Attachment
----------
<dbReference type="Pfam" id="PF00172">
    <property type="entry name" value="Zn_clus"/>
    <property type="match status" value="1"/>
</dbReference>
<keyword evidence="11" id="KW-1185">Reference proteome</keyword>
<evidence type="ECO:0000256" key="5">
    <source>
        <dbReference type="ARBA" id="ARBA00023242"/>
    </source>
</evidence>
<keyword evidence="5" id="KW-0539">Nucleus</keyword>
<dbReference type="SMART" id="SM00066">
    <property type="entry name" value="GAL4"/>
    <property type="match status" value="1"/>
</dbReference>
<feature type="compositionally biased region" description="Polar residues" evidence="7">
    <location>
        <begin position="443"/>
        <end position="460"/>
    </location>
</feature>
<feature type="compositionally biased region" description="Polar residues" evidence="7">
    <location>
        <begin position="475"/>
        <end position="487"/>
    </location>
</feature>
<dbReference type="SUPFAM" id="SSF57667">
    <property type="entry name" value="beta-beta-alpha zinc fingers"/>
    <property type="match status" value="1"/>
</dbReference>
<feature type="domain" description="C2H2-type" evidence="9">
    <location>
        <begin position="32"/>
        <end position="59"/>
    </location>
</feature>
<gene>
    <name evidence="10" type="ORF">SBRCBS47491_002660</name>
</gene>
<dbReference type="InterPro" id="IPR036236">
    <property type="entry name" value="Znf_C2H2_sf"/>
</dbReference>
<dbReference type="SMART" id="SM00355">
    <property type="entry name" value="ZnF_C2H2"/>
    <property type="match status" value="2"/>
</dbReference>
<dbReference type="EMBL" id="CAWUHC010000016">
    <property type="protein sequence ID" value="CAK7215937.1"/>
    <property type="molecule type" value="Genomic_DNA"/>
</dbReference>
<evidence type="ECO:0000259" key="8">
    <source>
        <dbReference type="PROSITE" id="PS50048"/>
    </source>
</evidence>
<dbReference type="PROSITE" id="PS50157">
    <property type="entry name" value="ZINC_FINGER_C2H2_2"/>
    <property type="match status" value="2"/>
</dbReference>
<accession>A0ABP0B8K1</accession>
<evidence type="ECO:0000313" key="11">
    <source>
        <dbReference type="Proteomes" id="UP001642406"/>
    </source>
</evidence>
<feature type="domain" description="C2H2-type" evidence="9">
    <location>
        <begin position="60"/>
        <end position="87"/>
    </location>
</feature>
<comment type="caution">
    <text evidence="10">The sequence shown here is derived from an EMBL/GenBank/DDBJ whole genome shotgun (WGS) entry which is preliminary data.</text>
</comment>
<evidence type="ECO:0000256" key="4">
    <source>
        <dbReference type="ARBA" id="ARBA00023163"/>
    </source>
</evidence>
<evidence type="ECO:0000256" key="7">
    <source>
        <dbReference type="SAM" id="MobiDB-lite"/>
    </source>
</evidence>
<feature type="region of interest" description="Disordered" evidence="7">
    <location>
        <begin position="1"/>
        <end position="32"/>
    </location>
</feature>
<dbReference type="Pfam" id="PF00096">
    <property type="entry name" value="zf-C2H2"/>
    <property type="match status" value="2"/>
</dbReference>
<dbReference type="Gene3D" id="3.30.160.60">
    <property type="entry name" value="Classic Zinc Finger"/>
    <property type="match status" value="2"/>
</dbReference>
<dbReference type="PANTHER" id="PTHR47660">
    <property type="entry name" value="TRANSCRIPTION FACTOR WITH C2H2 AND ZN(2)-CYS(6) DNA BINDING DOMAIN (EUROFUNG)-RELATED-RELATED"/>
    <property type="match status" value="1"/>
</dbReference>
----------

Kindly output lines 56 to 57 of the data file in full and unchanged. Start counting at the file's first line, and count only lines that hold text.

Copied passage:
</evidence>
<dbReference type="PROSITE" id="PS50157">